Suddenly one of the maidens was kissing him, a kiss that consumed him, burned him, twisted him, leaving him wanting more. He did not care what they did with him while she kissed him like that.

And then he was bound. The kissing stopped and the maidens backed away. The lute playing stopped. The smiles on the faces of the women turned into vicious snarls, the hair, so well groomed, became as alive as a Gorgon’s snakes. The women writhed and swished around him to discordant, horrid noises that made the PM want to stop up his ears with his fingers – except he could not because his arms were bound tightly to the tree.

“I say,” the PM said desperately, “I say, I think this has gone far enough.”

The spectral woman laughed but said nothing. “Look, can we go back to kissing? I mean, if not, what about the gold…”

“The gold we’ll bring to thee,” one of them said. Lifting up a burning branch from the fire, she flung it at the PM’s feet.

“Ouch, oh, I say, stop, that’s burning my slippers.” Using his feet the PM tried to stamp the flames out, but before he could another branch was flung after the first, then another.

“Here’s the only gold we have for thee, the golden flames, do you not see?”

“No, not really,” the PM shouted, annoyed, wishing he had bought a security guard with him. “This is a bit painful, but it won’t kill me.”

From the fringes of the darkness suddenly there were women, hordes of women, women of every colour, hue and size, every hair type, tall, short, thin, weaving towards him, carrying tied masses of kindling. Among them he thought he saw the wives he’d abandoned, the lovers he’d betrayed, the women who’d wanted to carry his babies, and some who had for just a while; the women he’d abused, misused, ignored, thrown away.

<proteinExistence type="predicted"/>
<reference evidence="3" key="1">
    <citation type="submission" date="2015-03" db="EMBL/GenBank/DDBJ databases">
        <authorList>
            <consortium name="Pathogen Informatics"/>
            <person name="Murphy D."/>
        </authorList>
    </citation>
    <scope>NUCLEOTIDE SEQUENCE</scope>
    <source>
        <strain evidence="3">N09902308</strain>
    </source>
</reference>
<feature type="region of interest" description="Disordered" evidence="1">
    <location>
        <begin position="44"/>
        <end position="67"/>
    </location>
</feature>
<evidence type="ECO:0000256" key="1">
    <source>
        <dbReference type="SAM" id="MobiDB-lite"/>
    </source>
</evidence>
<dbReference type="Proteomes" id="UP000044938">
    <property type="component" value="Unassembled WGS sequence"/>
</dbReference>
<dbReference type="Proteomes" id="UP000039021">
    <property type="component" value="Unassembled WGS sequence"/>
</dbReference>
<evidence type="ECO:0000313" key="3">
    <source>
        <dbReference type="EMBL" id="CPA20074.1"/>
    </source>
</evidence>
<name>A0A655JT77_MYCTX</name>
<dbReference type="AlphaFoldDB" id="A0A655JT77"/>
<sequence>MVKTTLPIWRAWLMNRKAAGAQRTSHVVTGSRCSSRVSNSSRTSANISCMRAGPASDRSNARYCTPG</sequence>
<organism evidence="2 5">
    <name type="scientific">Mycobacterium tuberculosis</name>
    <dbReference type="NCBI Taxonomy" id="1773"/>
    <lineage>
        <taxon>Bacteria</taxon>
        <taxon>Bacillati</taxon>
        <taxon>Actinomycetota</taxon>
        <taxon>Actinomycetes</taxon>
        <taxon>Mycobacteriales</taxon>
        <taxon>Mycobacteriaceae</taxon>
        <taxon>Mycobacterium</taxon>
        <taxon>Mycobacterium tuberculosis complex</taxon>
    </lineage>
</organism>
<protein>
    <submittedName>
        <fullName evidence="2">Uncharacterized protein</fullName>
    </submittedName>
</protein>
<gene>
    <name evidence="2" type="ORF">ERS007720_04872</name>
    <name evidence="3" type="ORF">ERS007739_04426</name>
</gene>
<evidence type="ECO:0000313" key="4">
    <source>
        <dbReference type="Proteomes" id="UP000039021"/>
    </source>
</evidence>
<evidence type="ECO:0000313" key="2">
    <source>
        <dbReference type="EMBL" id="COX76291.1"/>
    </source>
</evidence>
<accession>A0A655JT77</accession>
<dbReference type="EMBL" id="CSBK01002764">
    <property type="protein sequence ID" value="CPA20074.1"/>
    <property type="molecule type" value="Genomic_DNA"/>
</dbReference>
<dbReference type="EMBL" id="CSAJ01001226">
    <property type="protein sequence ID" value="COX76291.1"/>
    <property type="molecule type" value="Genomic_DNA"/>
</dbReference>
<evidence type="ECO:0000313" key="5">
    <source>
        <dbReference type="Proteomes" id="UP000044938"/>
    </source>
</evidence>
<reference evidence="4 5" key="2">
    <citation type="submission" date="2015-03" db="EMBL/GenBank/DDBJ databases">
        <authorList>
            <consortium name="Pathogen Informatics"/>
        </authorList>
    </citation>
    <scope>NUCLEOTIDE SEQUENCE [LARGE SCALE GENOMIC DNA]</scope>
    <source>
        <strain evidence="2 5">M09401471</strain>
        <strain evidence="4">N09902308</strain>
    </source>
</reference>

“I say, stop, stop, STOP,” the PM cried as the heaps of kindling grew large around him. “I only want the gold. YOU MEAN NOTHING TO ME!”

“We know,” said the lute player as she flung the first burning brand from the fire onto the pile before him and the women around her laughed.

Adam Jezard

Adam Jezard

Adam Jezard is a writer and journalist who has worked for many news organisations and wrote for Marvel Comic’s Hammer Horror Magazine in the 1990s, interviewing Val Guest, Roy Ward Baker, Andrew Kier, Michael Reed, Francis Matthews, Nigel Kneale, and others. He has a degree in Drama, Theatre and Television, and one of his lecturers was Hammer Film director Peter Sykes (To the Devil… a Daughter and Demons of the Mind).